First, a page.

[I use jGR in reading classes as well. In stories, I watch them to see their levels of engagement. In reading, I stroll the aisles and listen to them when we do the choral translation work together. So in stories I grade them on what I SEE them doing and in reading I grade them on what I HEAR them saying (no sounds from them as we chorally translate is a zero on jGR) as well as what I see when we read and discuss the text.]

    *We NEVER use grammar terms to do this. I go no further than saying, “Class, look at the nt on the end of that verb. What does it mean? That’s right, it means they. Class, look at the ant on the end of that verb. What does it mean? That’s right, it means ing in English. Good.” And then we move on.

  14. Here is what our department did last year (accelerated courses on the quarter system, in other words students finish two years of Spanish in one calendar year):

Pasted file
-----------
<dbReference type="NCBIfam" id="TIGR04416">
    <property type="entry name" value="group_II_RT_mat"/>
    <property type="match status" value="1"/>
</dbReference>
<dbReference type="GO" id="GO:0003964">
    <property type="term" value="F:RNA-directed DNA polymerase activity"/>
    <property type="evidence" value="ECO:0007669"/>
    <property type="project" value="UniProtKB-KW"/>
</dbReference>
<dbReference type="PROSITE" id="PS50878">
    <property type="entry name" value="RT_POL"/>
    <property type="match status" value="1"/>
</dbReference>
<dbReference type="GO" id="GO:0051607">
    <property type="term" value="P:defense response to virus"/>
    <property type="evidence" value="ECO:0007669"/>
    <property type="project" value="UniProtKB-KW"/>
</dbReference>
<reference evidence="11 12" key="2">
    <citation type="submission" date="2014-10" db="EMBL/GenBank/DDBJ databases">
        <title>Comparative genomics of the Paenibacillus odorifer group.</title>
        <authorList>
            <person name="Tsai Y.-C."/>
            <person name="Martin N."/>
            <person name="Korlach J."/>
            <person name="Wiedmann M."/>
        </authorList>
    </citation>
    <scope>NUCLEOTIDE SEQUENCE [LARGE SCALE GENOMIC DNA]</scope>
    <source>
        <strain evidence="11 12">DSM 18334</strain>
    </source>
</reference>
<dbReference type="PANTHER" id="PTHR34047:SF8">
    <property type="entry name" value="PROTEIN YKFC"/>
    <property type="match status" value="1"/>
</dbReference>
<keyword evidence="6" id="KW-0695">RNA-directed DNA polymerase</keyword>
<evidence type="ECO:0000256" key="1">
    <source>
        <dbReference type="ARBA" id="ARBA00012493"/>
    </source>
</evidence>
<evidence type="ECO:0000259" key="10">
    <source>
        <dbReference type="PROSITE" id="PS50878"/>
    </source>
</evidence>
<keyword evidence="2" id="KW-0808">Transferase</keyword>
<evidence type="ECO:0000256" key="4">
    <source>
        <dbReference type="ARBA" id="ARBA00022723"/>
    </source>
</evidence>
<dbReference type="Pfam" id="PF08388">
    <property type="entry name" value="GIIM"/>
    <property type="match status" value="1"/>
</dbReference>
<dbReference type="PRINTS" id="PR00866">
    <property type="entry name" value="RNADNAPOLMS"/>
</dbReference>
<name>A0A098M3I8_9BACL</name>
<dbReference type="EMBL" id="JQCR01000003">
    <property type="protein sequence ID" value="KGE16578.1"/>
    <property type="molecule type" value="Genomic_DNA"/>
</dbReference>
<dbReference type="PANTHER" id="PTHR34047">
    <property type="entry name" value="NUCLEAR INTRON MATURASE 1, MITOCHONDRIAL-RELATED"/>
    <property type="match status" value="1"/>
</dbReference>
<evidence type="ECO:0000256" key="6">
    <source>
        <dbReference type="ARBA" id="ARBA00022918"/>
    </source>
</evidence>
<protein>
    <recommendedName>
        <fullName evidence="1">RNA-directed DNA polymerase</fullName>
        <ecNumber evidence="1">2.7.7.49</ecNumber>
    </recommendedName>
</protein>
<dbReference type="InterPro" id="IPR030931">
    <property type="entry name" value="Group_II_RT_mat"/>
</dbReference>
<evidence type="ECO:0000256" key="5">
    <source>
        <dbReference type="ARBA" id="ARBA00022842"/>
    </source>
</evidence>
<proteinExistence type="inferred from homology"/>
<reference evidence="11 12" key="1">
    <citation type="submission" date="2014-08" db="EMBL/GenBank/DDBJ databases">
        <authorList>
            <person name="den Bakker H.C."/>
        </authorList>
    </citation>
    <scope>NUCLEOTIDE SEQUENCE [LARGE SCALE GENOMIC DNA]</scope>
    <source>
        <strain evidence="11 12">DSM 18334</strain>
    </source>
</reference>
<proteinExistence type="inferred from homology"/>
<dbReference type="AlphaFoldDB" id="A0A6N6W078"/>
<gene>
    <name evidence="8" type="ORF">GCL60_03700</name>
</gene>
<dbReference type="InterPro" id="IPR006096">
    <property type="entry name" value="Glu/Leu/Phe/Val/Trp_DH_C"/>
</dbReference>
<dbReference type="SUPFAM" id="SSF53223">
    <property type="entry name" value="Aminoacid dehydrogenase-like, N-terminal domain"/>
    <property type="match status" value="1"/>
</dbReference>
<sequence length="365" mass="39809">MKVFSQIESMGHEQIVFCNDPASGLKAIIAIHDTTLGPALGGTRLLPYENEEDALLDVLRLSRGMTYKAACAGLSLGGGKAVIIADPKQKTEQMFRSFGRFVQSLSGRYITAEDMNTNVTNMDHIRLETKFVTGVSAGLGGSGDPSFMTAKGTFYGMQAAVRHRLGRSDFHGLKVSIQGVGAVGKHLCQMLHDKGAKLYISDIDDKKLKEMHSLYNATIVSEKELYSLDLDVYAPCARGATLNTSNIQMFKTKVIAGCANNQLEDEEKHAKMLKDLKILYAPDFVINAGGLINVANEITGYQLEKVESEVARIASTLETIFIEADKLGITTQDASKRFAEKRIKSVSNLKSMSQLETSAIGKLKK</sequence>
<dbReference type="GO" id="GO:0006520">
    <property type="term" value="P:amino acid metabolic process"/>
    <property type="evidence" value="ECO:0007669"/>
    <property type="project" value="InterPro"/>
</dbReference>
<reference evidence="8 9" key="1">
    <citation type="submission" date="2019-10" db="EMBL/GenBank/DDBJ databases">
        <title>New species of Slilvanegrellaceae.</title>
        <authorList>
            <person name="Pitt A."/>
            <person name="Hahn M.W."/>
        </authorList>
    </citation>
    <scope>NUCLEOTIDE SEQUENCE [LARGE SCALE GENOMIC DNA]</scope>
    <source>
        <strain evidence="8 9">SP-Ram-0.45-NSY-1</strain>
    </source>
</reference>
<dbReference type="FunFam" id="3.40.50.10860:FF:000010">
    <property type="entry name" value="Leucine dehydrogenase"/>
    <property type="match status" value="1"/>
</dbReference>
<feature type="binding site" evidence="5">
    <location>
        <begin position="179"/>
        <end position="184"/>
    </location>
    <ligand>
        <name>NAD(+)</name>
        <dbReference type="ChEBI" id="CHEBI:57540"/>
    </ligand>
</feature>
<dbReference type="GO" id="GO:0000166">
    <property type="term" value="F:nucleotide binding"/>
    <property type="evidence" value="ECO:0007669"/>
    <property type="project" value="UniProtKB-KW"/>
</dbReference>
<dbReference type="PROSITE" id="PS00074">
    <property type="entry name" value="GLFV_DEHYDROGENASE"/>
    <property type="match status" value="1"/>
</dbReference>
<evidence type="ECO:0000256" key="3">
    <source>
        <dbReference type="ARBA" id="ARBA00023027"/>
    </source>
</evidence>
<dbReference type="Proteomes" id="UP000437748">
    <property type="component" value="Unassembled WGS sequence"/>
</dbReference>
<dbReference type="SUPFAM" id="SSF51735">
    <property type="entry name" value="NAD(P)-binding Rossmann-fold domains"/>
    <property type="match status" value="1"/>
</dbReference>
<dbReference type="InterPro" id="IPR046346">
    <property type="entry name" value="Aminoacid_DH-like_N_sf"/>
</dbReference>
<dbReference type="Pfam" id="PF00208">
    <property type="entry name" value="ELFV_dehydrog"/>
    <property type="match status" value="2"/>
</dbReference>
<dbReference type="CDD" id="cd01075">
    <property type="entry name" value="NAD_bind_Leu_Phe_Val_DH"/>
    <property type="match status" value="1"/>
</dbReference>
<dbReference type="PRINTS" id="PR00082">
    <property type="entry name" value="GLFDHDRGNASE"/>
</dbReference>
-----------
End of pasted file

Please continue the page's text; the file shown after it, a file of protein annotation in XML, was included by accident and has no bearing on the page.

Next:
Spanish 1
    – Pobre Ana – kids lost interest in the plot, but good repetition
    Spanish 2
    – Esperanza – kids needed more background information to empathize with illegal immigration and Esperanza’s situation
    – El Nuevo Houdini – great read to circle preterite/imperfect, and a really good plot that caught my kid’s interest. Light-hearted story with lots of twists and turns.
    – Problemas en Paraíso – in my opinion, the plot had the highest amount of buy-in as students read. TONS of action, and the plot ties together well from beginning to end. We had students make murals representing each chapter as we read since there are many symbols in the novel
    Spanish 3
    – Vida y Muerte en la Mara Salvatrucha – short book with advanced structures, but lots of student buy-in with the plot. I was able to do some creative writing with students being “detectives” as they read